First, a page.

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GROUND follows his 20-year survey at Palazzo Farnese in Piacenza, Italy, and is his first Los Angeles solo exhibition in two decades. The exhibition is accompanied by a fully illustrated catalog that features interviews by curator Lucía Sanromán and artist Lucas Blalock. 

An influential and respected figure, Hyde uses the flat field of painting as a topological arena that ties together the physical substance of painting and the ground on which it is laid, extracting spatial dimensions and new meanings from this relationship. In these increasingly direct works, he utilizes abstraction to break photography’s semantic hold on the way we construct an image of the world.[1]

Hyde looks to the ideas of Nancy Holt and Robert Smithson and their concept of the site and non-site. By framing the natural landscape within the artificial, associations attached to both nature photography and abstract painting are unpacked and deconstructed. As discussed with Lucía Sanromán, “By framing the photograph within the ‘objectness’ of painting…a type of painterly suspicion is created in the photograph”. 

Beginning in 2009 Hyde took to the hills of California to photograph the vistas and great panoramas off Interstate 5. Coming from New York, Hyde was struck by the openness and vast perspectives of the California landscape. Two years later he revisited the sites he first photographed, including Pyramid Lake and the oak trees depicted in the series.

The title GROUND resonates with the descriptive photography of western landscapes. In the painting context, the ground is the active place on which painting occurs. Hyde uses a home brewed paint for these works, consisting of pigment dispersed in acrylic mediums, and in most cases that pigment is a form of ground earth. In turn, Hyde’s photographs follow a “light-room” process developed in the computer, distorting and adjusting it and challenging the notion of any factual naturalism. 

Resisting genres and traversing mediums, Hyde investigates the abstract gesture in relationship to photography. His opposition to the "realism" of digital photography, placed against the colors of abstracted shapes, snaps photography into place, making it a site, a location, and naturalizing it as a pictorial fact while reframing the question of the truthfulness of photography.

In CLEARING, a photograph of an oak tree is centered in a tondo of minimalist gray. Painted in acrylic dispersion, the bands of gray usurp the austerity of the photograph, literally turning it on its head. Conjuring distances within the plains depicted in CHANNELS and WASH, the foregrounded layers of painted shapes act as iterations of perspective, stepping beyond the material flatness of painting interventions into the background of landscapes.

“These works undermine an unquestioned authority of photography as a prosthesis for seeing,” say Hyde, “meaning that today we believe that we actually see like the camera—the model is our eyesight mimics the prosthesis rather than the other way around.  This analogy that the camera is our eye, I want to put pressure on that, because it is not true.  Our eyes are emotional muscles. …By putting pressure on the narrowness of abstract painting through photography, I would hope both become more vibrant in terms of what each is at its root, even as the technical grounds of how we look at the world are changing.”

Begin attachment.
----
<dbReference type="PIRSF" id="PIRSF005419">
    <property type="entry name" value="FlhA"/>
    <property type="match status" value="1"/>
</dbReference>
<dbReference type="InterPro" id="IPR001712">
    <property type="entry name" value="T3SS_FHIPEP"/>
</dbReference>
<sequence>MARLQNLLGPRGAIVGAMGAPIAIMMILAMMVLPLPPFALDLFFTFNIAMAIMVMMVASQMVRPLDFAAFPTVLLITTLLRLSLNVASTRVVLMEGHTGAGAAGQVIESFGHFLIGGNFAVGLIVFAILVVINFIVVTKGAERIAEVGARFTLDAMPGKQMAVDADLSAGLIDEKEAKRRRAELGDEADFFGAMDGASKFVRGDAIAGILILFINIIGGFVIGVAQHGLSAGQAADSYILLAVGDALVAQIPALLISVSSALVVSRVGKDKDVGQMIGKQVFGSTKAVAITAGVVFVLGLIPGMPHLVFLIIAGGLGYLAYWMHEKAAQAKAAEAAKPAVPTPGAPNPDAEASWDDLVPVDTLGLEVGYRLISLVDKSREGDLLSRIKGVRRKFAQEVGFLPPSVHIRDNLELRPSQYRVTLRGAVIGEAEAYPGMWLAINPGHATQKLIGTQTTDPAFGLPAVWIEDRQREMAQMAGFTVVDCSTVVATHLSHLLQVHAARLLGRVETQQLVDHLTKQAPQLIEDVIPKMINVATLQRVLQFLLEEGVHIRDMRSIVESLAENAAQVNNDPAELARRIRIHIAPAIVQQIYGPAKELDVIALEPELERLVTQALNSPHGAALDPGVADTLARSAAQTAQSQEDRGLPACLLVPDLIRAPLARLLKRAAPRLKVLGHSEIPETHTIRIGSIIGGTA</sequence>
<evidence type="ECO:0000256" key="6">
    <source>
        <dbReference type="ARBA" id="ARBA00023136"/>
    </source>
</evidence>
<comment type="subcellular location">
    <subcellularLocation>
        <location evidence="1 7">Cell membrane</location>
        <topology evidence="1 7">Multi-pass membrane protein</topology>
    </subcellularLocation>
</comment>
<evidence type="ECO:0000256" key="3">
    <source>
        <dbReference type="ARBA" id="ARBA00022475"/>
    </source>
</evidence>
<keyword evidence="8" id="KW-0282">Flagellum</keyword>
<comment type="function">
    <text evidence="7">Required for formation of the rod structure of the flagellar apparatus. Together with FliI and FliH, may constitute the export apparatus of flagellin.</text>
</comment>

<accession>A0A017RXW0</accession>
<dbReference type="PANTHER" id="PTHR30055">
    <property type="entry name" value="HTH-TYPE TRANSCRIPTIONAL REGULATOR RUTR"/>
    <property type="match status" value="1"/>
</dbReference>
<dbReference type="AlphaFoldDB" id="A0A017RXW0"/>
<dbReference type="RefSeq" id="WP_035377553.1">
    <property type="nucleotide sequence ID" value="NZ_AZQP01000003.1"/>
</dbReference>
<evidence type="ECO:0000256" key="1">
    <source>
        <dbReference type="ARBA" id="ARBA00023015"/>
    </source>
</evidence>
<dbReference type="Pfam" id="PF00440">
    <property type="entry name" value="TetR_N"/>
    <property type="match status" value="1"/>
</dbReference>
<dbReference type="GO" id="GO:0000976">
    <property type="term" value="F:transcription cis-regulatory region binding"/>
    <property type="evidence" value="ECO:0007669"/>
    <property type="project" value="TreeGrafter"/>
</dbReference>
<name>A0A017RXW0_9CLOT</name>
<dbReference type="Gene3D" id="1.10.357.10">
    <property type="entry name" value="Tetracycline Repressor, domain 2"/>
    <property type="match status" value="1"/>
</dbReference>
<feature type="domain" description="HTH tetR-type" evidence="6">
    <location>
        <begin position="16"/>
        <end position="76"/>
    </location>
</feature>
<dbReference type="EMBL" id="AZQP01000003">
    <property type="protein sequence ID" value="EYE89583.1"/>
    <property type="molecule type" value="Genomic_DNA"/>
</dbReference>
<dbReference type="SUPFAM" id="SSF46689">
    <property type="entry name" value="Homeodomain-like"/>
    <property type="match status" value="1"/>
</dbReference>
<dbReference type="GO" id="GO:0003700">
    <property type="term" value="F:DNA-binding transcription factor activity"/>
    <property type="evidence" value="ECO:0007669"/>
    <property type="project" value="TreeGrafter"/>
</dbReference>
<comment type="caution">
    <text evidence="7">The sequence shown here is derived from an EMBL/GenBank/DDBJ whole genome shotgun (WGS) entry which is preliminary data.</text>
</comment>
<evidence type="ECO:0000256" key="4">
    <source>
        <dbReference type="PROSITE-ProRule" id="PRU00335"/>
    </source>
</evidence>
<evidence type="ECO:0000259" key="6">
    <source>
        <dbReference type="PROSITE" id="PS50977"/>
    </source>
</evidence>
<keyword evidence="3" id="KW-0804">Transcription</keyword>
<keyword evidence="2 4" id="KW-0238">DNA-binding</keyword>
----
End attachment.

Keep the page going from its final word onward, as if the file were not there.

Hyde further explains: “I think what is essential for painting to become real and vibrant is for it to embrace some form of otherness. With more traditional paintings it’s drawing that is this Other, but it could be poetry, landscape, ideology or sculpture.  It is through taking up these others that painting can develop perspective and become real in itself.  In this group of works photography is the “other” that defines them as painting; that allows it to become painting.” 

James Hyde has exhibited widely in the United States and Europe.  His works are included in the permanent collections of the Museum of Modern Art, New York, NY; Solomon R. Guggenheim Museum, New York, NY; Brooklyn Museum of Art, Brooklyn, NY; Albright-Knox Gallery, Buffalo, NY; Weatherspoon Art Museum, University of North Carolina Greensboro, NC; Corcoran Gallery of Art, Washington, D.C.; Denver Art Museum, Denver, CO; Memorial Art Gallery, University of Rochester, NY; Allen Memorial Art Museum, Oberlin College, Oberlin, OH; San Jose Museum of Art, San Jose, CA; Museo Cantonale d’Arte, Lugano, Switzerland; and Musee Fabre, Montpellier, France, among others.  He is the recipient of numerous grants and awards, including the Joan Mitchell Foundation Fellowship in 2000 and the Guggenheim Fellowship in 2008. Hyde is presently Faculty Critic at The Pennsylvania Academy of Fine Art. He lives and works in Brooklyn, NY.

Recent solo and group exhibitions include James Hyde: Survey, Magazzini, Pianello Val Tidone, Italy; SITElines 2014: Unsettled Landscapes, SITE Santa Fe, NM; Six Works Around a Dam, David Risley Gallery, Copenhagen, Denmark; PAINT THINGS: Beyond the Stretcher, deCordova Museum, Lincoln, MA; The Road, Luis De Jesus, Los Angeles, CA; Live Principles of Ventilation and Adhesion, Villa du Parc Contemporary, Annemasse, France; Building Materials, Control Room, Los Angeles, CA; and many other venues, including Sikkema Gallery, New York, NY; Galerie Lelong, New York, NY; DC Moore Gallery, New York, NY; and the Museum of Contemporary Art, San Diego, CA.

[1] Lucía Sanromán, “James Hyde,” in Unsettled Landscapes (Santa Fe: SITE Santa Fe, 2014), Pp. 138.

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